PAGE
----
I just finished reading The Abbey by James Martin (www.facebook.com/FrJamesMartin). I was (not surprisingly) intrigued by the title. Usually I prefer books of a more historical, or at least historic fictional, nature, and The Abbey is strictly an inspirational work. As such it was an enjoyable enough read, and I can see its appeal for those are struggling with loss in the modern world.
Of course, my personal interest was in the monastery itself. The story is set in the Abbey of Saints Philip and James in the suburbs of Philadelphia. The author brings the abbey to life as a character in and of its own right, beautifully describing it as an idyllic refuge and sanctuary for the various suffering characters.
The moment I finished the book I immediately decided to research the Abbey of Saints Philip and James, only to discover (much to my disappointment) that this monastery does not exist. Per the acknowledgments, it is based on the author’s ‘experiences with Trappist and Benedictine monks and monasteries in the United States’.
But have no fear. There are many Catholic (and even a few Orthodox) monasteries all across the United States, including over three dozen Benedictine and more than a dozen Trappist institutions. As it happens, the oldest and largest Benedictine Abbey outside of Europe is located in Pennsylvania (and it’s the one I’m most familiar with). So for those who are looking to make a pilgrimage to the Abbey of Saints Philip and James, a good stand in might be the Saint Vincent Archabbey in Latrobe, Pennsylvania.
(Note – If James Martin reads this, I would sincerely love to hear more about which specific abbeys have inspired your work).
ARCHABBEY OF ST. VINCENT
Web: www.saintvincentarchabbey.org (official website).
The Archabbey of St. Vincent is the oldest Benedictine abbey in the United States. It is also believed to be the largest Benedictine abbey outside of Europe. Well known in Western Pennsylvania for its connection to St. Vincent College, it has connections to important Catholic institutions all over the United States as well as Taiwan and Brazil. Part of the abbey is listed on the National Register of Historic Places.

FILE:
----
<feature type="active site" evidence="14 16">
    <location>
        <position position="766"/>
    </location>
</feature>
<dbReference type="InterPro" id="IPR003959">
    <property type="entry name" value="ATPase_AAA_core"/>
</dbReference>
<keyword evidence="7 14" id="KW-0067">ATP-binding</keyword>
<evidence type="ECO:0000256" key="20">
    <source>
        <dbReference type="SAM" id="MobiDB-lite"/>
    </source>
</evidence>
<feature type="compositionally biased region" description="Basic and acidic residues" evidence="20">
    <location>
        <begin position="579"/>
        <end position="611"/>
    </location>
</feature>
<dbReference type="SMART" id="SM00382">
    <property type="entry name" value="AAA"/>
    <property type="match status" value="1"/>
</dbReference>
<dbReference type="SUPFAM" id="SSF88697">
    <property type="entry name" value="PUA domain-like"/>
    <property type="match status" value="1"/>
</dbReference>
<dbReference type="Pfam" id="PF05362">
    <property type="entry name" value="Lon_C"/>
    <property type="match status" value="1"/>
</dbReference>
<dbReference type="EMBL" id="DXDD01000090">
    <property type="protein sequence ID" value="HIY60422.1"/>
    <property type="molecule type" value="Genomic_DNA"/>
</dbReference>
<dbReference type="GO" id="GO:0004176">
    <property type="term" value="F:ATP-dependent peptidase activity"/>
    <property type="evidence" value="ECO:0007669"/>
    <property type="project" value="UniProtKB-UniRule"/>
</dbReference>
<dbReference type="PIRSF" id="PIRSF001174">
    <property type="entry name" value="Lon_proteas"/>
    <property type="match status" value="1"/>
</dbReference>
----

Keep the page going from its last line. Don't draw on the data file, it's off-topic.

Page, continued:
In 1840, Father Boniface Wimmer, a Benedictine monk from Metten Abbey in Bavaria arrived in the United States with the intention of establishing a new abbey for the Benedictine order. He and his followers ultimately became established at Latrobe, Pennsylvania in 1846, where they founded the Abbey of St. Vincent. The existing parish, known as The Sportsman’s Hall Parish, was renamed St. Vincent Parish in honor of the abbey.
Under Father Wimmer the order expanded steadily, and by the time of his death in 1887 the organization was very large, with several abbeys, numerous parish churches and several hundred members. During his lifetime the monks of the Abbey of St. Vincent went on to establish St. Vincent University and St. Vincent. St. Vincent’s was officially confirmed as an abbey by the Papacy in 1855. The St. Vincent Basilica was completed in 1905.
The Archabbey of St. Vincent is now a very extensive complex which includes the main abbey, basilica, and educational facilities. The main place of interest for most visitors is the stately basilica. In appearance the basilica is architecturally very unusual for a Catholic edifice due to its red-brick construction (it looks as though someone took red-brick Georgian-style Episcopal church, enlarged it and reshaped it into a Catholic cathedral). The effect is very beautiful and very different.
In addition to the basilica and abbey there are also the campuses of St. Vincent College and St. Vincent Seminary. However, the abbey’s most historic building is its gristmill. The St. Vincent Archabbey Gristmill was constructed in stages between 1854 and 1883 and is still operated by the monks a business to produce flour. The steam-powered mechanism is a pilgrimage draw for engineers. The Gristmill was added to the National Register of Historic Places in 1978.